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6 Types of Pasta You Should Stock Up On

6 Types of Pasta You Should Stock Up On
Matching pasta shapes to sauces is a fun part of cooking pasta.

There’s something reliable about pasta. It is affordable, practical, and can easily swing from leftover night to date night, depending on your ingredients. While much of pasta’s flavor and character rely on the sauce, the types of pasta you use can also spell a huge difference in the dish’s overall effect. Choosing the right pasta shapes can help enhance the taste and texture.

Are you tired of the usual spaghetti, macaroni, and fettuccine? Here are some underrated pasta shapes you can try to make pasta nights more memorable.

Rotelle, the Wheel Pasta

This whimsical wheel-shaped pasta is ideal for soups. Think beefy sopas, chicken noodles, or minestrone. The spokes serve as a net that helps you catch the other ingredients – such as bits of carrots, ground meat, and corn – giving you the best bite every time.

Orecchiette, the Small Ear

It’s a round pasta with a shallow dip in the middle perfect for catching sauces and sahog. Orecchiette works best as a substitute for macaroni. You can use it for mac and cheese (orecchiette and cheese, anyone?) or with meaty sauces, like Bolognese or ragout. Make sure to add Knorr Beef Cube to your sauce to enhance its flavor.

Tagliatelle, the Ribbon

Tagliatelle looks like many other types of long pasta. However, it’s flatter, wider, and longer than fettuccine and linguine, and narrower than pappardelle. As with other pasta of this shape, tagliatelle is a terrific vehicle when the sauce is the star of your dish. Try it with carbonara, alfredo, or even pesto.

Paccheri, the Tube

It’s an upsized version of rigatoni and macaroni. Tube pasta helps you appreciate dishes that are heavy on ingredients. Classic pasta components like peas, cherry tomatoes, clams, chicken chunks, and nuts are delicious but not exactly fork-friendly. Paccheri manages to catch all of these for a more intense bite.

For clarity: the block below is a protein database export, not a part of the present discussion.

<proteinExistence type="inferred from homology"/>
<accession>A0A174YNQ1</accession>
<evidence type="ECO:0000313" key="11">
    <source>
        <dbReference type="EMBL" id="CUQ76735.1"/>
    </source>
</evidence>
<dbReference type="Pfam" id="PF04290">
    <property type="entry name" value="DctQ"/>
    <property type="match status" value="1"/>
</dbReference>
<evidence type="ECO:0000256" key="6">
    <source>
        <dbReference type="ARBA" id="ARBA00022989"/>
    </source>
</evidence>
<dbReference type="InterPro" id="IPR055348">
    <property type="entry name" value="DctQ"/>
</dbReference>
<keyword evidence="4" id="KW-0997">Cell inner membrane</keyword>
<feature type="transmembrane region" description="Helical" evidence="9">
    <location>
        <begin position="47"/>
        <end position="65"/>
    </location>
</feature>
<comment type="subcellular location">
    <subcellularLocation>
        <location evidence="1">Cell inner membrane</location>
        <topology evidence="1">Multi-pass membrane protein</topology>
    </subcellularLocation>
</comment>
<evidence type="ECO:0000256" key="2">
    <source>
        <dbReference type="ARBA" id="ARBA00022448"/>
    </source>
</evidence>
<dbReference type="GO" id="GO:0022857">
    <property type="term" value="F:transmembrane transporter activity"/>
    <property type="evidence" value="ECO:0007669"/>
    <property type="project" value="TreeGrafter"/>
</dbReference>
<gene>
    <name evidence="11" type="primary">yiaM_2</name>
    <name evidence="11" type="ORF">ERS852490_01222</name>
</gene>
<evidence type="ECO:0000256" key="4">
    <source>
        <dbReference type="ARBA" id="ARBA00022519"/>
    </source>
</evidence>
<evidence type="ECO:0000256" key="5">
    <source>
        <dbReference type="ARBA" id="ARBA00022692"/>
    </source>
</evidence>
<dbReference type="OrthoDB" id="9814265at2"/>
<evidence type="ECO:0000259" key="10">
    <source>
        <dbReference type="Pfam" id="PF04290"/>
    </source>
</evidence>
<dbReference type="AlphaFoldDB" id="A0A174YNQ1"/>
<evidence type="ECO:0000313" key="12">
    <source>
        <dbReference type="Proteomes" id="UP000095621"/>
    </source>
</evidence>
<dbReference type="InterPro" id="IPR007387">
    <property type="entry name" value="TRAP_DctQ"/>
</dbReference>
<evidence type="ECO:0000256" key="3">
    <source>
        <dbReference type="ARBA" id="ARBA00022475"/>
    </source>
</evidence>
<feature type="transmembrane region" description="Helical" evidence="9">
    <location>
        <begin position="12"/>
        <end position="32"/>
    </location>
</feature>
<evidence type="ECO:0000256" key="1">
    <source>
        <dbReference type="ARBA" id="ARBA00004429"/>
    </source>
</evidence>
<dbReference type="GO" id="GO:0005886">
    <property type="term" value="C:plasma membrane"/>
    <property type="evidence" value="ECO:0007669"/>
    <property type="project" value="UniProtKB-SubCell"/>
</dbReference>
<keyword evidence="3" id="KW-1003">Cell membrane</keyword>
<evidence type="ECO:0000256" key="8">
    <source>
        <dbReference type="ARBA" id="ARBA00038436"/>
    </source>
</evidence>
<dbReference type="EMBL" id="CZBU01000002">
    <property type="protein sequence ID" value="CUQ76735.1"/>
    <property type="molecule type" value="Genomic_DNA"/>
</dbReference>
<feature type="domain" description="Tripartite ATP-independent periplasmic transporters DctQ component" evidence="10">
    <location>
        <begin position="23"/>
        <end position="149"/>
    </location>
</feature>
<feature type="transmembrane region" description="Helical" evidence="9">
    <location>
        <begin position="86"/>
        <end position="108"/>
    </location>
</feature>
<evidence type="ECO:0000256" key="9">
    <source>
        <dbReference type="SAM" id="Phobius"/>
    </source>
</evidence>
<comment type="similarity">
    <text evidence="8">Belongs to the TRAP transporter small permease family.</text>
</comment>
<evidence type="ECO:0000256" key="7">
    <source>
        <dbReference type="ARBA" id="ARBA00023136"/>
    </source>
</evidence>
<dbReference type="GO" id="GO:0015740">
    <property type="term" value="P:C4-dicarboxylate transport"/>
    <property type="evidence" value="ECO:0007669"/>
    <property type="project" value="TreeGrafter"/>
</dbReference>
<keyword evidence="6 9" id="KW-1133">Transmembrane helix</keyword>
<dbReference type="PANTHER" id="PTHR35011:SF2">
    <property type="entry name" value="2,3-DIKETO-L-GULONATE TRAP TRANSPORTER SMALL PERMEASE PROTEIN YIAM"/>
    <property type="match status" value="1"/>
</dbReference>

Orzo, the Grain

Tiny types of pasta like orzo, fregola, and stelline are extremely versatile and work best with scoopable dishes, like broths, soups, and even casserole. You can also add it to add a little heft to fresh salads. Orzo is shaped like grain, so you can try it as a rice substitute. Try it and see how it revises the texture of your favorite paella or risotto recipe.

Bucatini, the Straw

Bucatini is a cross between spaghetti and tube pasta. It’s essentially the former except it has a hole running through the middle, making it extra friendly to rich sauces, like amatriciana, a delicious cheese, tomato, and guanciale combo. Amplify the flavor of the pork jowl by integrating Knorr Pork Cube when you prep the sauce. In Italy, people even use uncooked bucatini as a biodegradable straw.

There are probably as many types of pasta out there as there are sauces. Learning to mix and match and discover your preferences are part of the fun. Use this guide to upgrade your favorite pasta dishes with more unconventional shapes. Start by finding out which one works best with this Vigan Vongole recipe.

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